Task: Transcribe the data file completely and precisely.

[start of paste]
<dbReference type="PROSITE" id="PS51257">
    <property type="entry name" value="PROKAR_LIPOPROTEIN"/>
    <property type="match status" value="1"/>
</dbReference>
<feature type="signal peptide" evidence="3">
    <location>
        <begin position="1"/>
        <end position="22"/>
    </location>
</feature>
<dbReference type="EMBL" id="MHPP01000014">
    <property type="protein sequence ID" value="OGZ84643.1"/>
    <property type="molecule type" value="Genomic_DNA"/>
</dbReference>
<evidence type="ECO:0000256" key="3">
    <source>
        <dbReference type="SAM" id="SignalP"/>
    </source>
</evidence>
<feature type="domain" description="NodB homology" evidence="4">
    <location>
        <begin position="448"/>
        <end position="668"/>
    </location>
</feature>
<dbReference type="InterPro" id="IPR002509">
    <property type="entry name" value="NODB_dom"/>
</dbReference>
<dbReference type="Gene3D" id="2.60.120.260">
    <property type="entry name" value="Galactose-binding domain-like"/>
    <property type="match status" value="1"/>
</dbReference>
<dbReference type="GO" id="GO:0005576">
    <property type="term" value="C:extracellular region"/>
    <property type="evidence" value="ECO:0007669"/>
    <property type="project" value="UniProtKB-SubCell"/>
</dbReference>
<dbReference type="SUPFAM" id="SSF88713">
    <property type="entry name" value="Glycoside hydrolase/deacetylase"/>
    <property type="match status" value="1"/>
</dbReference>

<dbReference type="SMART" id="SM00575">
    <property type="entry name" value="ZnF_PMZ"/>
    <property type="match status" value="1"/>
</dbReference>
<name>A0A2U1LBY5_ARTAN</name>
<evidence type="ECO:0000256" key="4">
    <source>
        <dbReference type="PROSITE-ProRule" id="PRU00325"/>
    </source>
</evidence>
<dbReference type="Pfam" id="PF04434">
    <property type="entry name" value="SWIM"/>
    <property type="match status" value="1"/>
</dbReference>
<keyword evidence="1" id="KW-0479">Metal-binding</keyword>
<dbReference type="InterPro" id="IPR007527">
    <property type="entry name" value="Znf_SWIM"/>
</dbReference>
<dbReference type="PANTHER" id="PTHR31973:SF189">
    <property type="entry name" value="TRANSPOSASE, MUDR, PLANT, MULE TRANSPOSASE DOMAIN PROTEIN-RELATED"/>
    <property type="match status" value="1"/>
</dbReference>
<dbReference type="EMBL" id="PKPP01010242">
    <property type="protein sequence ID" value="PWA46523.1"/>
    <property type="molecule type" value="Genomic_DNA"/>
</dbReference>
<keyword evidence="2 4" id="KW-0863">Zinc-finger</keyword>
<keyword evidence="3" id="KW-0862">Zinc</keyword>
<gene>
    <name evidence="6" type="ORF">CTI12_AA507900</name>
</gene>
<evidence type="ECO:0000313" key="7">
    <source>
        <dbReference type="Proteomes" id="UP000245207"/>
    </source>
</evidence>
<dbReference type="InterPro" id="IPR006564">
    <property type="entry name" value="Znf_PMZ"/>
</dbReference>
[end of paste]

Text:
<dbReference type="PROSITE" id="PS51257">
    <property type="entry name" value="PROKAR_LIPOPROTEIN"/>
    <property type="match status" value="1"/>
</dbReference>
<feature type="signal peptide" evidence="3">
    <location>
        <begin position="1"/>
        <end position="22"/>
    </location>
</feature>
<dbReference type="EMBL" id="MHPP01000014">
    <property type="protein sequence ID" value="OGZ84643.1"/>
    <property type="molecule type" value="Genomic_DNA"/>
</dbReference>
<evidence type="ECO:0000256" key="3">
    <source>
        <dbReference type="SAM" id="SignalP"/>
    </source>
</evidence>
<feature type="domain" description="NodB homology" evidence="4">
    <location>
        <begin position="448"/>
        <end position="668"/>
    </location>
</feature>
<dbReference type="InterPro" id="IPR002509">
    <property type="entry name" value="NODB_dom"/>
</dbReference>
<dbReference type="Gene3D" id="2.60.120.260">
    <property type="entry name" value="Galactose-binding domain-like"/>
    <property type="match status" value="1"/>
</dbReference>
<dbReference type="GO" id="GO:0005576">
    <property type="term" value="C:extracellular region"/>
    <property type="evidence" value="ECO:0007669"/>
    <property type="project" value="UniProtKB-SubCell"/>
</dbReference>
<dbReference type="SUPFAM" id="SSF88713">
    <property type="entry name" value="Glycoside hydrolase/deacetylase"/>
    <property type="match status" value="1"/>
</dbReference>

<dbReference type="SMART" id="SM00575">
    <property type="entry name" value="ZnF_PMZ"/>
    <property type="match status" value="1"/>
</dbReference>
<name>A0A2U1LBY5_ARTAN</name>
<evidence type="ECO:0000256" key="4">
    <source>
        <dbReference type="PROSITE-ProRule" id="PRU00325"/>
    </source>
</evidence>
<dbReference type="Pfam" id="PF04434">
    <property type="entry name" value="SWIM"/>
    <property type="match status" value="1"/>
</dbReference>
<keyword evidence="1" id="KW-0479">Metal-binding</keyword>
<dbReference type="InterPro" id="IPR007527">
    <property type="entry name" value="Znf_SWIM"/>
</dbReference>
<dbReference type="PANTHER" id="PTHR31973:SF189">
    <property type="entry name" value="TRANSPOSASE, MUDR, PLANT, MULE TRANSPOSASE DOMAIN PROTEIN-RELATED"/>
    <property type="match status" value="1"/>
</dbReference>
<dbReference type="EMBL" id="PKPP01010242">
    <property type="protein sequence ID" value="PWA46523.1"/>
    <property type="molecule type" value="Genomic_DNA"/>
</dbReference>
<keyword evidence="2 4" id="KW-0863">Zinc-finger</keyword>
<keyword evidence="3" id="KW-0862">Zinc</keyword>
<gene>
    <name evidence="6" type="ORF">CTI12_AA507900</name>
</gene>
<evidence type="ECO:0000313" key="7">
    <source>
        <dbReference type="Proteomes" id="UP000245207"/>
    </source>
</evidence>
<dbReference type="InterPro" id="IPR006564">
    <property type="entry name" value="Znf_PMZ"/>
</dbReference>